One group, for example, exclusively robbed banks located inside grocery stores. The robberies were extensively planned and included several layers of lookouts. The robbers would typically steal a car, and abandon the stolen car after the robbery.

“There are individuals deliberately identifying those in the community that they believe would be susceptible to being a part of a group,” Barrón said. “It doesn’t matter how violent the group has been.”

Recruitment efforts

According to Dunlap, when new recruits commit nonviolent crimes and get away with it they gain confidence. They then recruit more individuals to commit more crimes. “They get the taste for the crime and then go back and recruit more people,” she said.

One group of men recently sent to prison for committed armed bank robberies in Houston planned and executed between 20-30 bank robberies from 2007-2011.

Reginald Mosley, 37, shot an off-duty officer during the group’s last robbery and received the longest prison sentence of 525 months, or nearly 44 years. He was also convicted of conspiracy, three counts of bank robbery and discharging a firearm during commission of a violent crime.

Two men in their twenties were each convicted of one count of conspiracy and will serve the next five years of their lives in federal prison.

Dunlap said many recruits assume that because they are not directly involved in robbing a bank they will get a lesser punishment and can possibly avoid federal prison time.

However, this is not the case. Anyone involved in committing a federal crime, such as a bank robbery, will be charged in a federal court.

“If you have any role in the crime, you will do federal time,” Dunlap said. “You are charged the exact same way.

“Federal time is not like state prison where you can get time off for good behavior. You are going to do most of your federal sentence.”

Dunlap said robbers do not inform new recruits of the dire consequences associated with committing federal crimes. She says they offer a “low-risk, high-reward” scenario, offering the recruits large sums of money without mentioning the consequences.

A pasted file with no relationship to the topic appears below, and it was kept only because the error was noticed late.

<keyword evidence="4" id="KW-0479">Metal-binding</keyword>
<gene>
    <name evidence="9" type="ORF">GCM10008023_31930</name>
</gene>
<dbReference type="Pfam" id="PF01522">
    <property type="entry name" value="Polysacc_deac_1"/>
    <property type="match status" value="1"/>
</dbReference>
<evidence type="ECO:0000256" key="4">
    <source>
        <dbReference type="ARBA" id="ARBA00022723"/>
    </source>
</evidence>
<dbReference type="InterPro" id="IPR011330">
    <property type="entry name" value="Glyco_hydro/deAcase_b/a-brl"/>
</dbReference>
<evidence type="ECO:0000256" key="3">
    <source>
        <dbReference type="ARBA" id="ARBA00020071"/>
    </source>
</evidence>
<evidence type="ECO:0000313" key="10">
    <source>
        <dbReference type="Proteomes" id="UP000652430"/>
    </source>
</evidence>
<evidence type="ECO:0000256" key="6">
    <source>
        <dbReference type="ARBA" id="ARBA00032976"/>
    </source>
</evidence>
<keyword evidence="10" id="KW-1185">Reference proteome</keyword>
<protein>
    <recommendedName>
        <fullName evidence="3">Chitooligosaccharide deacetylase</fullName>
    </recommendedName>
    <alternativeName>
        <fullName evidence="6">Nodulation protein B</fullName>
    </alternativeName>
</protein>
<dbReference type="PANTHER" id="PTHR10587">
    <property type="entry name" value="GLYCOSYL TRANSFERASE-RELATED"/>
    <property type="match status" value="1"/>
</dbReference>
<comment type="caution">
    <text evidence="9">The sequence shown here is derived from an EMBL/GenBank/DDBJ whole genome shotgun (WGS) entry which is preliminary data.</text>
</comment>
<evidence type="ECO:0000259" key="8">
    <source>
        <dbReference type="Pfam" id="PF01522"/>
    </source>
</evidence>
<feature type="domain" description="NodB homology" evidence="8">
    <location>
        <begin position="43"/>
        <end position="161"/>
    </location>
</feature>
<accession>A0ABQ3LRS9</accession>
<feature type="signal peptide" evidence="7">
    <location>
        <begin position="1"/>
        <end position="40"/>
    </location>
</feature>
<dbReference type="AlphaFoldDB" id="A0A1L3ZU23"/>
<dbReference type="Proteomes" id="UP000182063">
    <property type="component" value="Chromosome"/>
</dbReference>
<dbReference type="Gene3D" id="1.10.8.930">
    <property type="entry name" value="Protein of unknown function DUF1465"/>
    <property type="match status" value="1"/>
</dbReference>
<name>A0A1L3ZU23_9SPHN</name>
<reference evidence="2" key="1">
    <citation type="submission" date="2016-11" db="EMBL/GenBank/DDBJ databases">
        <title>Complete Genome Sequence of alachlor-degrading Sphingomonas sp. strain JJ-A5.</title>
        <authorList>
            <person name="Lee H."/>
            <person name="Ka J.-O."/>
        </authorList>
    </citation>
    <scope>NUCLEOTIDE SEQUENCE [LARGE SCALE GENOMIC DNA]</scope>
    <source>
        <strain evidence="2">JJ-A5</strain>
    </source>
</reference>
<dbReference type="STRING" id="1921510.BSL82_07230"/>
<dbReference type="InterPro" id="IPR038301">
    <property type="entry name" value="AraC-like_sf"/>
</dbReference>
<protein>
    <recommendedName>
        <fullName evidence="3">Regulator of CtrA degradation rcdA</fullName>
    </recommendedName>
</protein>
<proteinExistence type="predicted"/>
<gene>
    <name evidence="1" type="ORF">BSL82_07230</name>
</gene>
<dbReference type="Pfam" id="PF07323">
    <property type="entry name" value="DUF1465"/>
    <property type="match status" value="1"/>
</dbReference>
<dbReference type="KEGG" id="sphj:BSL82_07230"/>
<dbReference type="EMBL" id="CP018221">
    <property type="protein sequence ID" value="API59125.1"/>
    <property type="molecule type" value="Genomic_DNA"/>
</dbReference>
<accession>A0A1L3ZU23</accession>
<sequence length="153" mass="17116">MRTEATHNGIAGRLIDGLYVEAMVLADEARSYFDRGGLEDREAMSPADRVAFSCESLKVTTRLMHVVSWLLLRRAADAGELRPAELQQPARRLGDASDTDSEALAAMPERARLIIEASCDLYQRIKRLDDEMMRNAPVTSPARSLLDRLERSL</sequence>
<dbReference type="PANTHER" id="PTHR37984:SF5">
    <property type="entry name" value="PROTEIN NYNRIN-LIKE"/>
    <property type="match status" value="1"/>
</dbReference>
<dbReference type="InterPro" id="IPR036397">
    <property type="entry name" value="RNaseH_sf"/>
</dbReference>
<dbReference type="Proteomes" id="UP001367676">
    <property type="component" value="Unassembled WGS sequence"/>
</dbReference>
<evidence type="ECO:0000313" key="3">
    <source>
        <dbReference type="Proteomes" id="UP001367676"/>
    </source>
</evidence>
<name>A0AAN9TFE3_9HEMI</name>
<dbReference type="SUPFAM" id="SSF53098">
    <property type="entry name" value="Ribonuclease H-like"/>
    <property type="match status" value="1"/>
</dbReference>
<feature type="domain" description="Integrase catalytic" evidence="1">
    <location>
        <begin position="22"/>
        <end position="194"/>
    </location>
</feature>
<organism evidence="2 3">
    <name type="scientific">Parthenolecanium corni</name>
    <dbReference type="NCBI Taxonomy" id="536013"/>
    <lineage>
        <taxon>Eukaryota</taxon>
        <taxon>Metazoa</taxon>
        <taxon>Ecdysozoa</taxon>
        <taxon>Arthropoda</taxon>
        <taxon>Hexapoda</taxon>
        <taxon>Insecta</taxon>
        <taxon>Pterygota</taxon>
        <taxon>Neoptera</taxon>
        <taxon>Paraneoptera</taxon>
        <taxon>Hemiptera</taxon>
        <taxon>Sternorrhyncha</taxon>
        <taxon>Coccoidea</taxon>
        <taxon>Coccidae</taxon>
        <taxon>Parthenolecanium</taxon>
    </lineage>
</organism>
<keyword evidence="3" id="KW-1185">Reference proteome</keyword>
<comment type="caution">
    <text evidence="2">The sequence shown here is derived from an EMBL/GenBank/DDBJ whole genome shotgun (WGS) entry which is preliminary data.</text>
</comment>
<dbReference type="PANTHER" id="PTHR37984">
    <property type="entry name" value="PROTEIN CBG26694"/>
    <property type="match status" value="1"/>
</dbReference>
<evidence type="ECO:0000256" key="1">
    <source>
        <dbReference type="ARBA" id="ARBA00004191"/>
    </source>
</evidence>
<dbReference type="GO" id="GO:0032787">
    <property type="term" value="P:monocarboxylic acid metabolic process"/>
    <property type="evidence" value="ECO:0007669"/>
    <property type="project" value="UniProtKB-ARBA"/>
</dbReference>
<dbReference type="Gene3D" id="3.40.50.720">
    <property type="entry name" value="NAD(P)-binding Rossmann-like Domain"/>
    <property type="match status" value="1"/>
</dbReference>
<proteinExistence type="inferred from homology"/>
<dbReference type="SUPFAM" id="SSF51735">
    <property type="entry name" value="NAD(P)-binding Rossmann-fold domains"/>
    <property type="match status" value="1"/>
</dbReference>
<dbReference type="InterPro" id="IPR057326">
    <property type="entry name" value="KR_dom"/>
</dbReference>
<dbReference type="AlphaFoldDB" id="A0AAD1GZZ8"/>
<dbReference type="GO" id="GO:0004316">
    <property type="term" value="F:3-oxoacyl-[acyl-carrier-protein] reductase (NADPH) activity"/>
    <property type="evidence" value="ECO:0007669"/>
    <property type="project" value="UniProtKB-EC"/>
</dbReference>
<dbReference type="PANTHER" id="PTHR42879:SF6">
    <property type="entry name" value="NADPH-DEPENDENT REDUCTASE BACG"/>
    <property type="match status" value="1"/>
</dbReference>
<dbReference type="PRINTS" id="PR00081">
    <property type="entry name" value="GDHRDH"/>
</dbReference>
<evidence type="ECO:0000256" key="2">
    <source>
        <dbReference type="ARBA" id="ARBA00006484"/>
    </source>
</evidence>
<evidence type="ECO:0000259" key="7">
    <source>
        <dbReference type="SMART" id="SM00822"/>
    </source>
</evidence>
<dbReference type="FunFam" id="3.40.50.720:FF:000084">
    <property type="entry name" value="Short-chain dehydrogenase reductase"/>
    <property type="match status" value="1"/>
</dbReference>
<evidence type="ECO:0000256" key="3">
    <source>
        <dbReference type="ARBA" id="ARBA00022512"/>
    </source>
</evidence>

“It does not pay to commit a bank robbery,” Barrón said. “The amount of money that you will get in the robbery is probably less than the amount of time that you will do in prison.”

“Eventually, you are going to get caught,” he continued. “The FBI will investigate these crimes. We will find these individuals and they are going to go to jail for life.”

“The risks are too high,” Dunlap said. “There is no turning back once you make that one wrong choice.”


The above article was published in Volume 83, Number 6 (December 5, 2013) of the Defender newspaper in Houston, TX.

The online version is available at

Thomas reflects on music, growth of KTSU

For more than 60 years, George Thomas has played the trumpet and loved jazz music. He has played with highly acclaimed artists such as Kirk Whalum, Aretha Franklin, Gladys Knight and the Pips and Joe Sample.

In 1995, Thomas became general manager at KTSU radio station, which broadcasts from Texas Southern University. He helped influence Houston’s perspective on jazz and transformed the radio station into a nationally known and respected company.

In 2005, under Thomas’ leadership, KTSU opened an 18,000-square-foot state-of-the-art facility. It now houses multiple production rooms, an announcer’s room, newsroom, multi-purpose center, internet studio and administrative suite.

Thomas has retired from KTSU and was recently honored during a celebration at Good Hope Missionary Baptist Church. Here he reflects on music and radio.

George Thomas

George Thomas

Defender: How did your career in the radio industry begin?
Thomas: I started in radio as an account executive at KYOK. It was one of the first Black radio stations in Houston.

Defender: How has KTSU provided exposure for up and coming musical artists?
Thomas: KTSU did not have the same restrictions as commercial radio stations. Public radio stations have a freer range to play different music. In public radio we get to play the music people don’t hear all the time whereas in commercial radio you may hear the same music repeated. That’s the difference between public radio and commercial radio. One is driven by money and the other is driven by audience support.

Defender: What are your hopes for the future of KTSU and other Black-operated radio stations?